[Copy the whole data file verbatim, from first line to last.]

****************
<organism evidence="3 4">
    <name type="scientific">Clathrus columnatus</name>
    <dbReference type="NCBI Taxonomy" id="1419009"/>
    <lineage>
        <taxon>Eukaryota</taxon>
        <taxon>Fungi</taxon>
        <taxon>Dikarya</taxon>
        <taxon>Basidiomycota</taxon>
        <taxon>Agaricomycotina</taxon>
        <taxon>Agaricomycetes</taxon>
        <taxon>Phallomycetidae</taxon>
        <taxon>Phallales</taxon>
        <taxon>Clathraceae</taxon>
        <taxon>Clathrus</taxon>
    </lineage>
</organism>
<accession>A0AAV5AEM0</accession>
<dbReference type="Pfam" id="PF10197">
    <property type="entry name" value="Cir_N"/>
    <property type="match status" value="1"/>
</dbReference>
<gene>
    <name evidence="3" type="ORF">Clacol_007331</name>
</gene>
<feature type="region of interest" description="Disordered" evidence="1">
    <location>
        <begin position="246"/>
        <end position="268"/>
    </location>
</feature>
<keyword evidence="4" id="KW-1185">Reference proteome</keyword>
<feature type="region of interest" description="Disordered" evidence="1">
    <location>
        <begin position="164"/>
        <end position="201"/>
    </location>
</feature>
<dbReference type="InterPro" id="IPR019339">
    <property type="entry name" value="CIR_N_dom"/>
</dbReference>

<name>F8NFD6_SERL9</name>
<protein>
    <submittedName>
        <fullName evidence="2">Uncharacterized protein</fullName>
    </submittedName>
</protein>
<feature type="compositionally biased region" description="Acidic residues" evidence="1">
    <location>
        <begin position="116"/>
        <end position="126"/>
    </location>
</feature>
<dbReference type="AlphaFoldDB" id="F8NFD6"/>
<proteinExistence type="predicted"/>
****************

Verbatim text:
<organism evidence="3 4">
    <name type="scientific">Clathrus columnatus</name>
    <dbReference type="NCBI Taxonomy" id="1419009"/>
    <lineage>
        <taxon>Eukaryota</taxon>
        <taxon>Fungi</taxon>
        <taxon>Dikarya</taxon>
        <taxon>Basidiomycota</taxon>
        <taxon>Agaricomycotina</taxon>
        <taxon>Agaricomycetes</taxon>
        <taxon>Phallomycetidae</taxon>
        <taxon>Phallales</taxon>
        <taxon>Clathraceae</taxon>
        <taxon>Clathrus</taxon>
    </lineage>
</organism>
<accession>A0AAV5AEM0</accession>
<dbReference type="Pfam" id="PF10197">
    <property type="entry name" value="Cir_N"/>
    <property type="match status" value="1"/>
</dbReference>
<gene>
    <name evidence="3" type="ORF">Clacol_007331</name>
</gene>
<feature type="region of interest" description="Disordered" evidence="1">
    <location>
        <begin position="246"/>
        <end position="268"/>
    </location>
</feature>
<keyword evidence="4" id="KW-1185">Reference proteome</keyword>
<feature type="region of interest" description="Disordered" evidence="1">
    <location>
        <begin position="164"/>
        <end position="201"/>
    </location>
</feature>
<dbReference type="InterPro" id="IPR019339">
    <property type="entry name" value="CIR_N_dom"/>
</dbReference>

<name>F8NFD6_SERL9</name>
<protein>
    <submittedName>
        <fullName evidence="2">Uncharacterized protein</fullName>
    </submittedName>
</protein>
<feature type="compositionally biased region" description="Acidic residues" evidence="1">
    <location>
        <begin position="116"/>
        <end position="126"/>
    </location>
</feature>
<dbReference type="AlphaFoldDB" id="F8NFD6"/>
<proteinExistence type="predicted"/>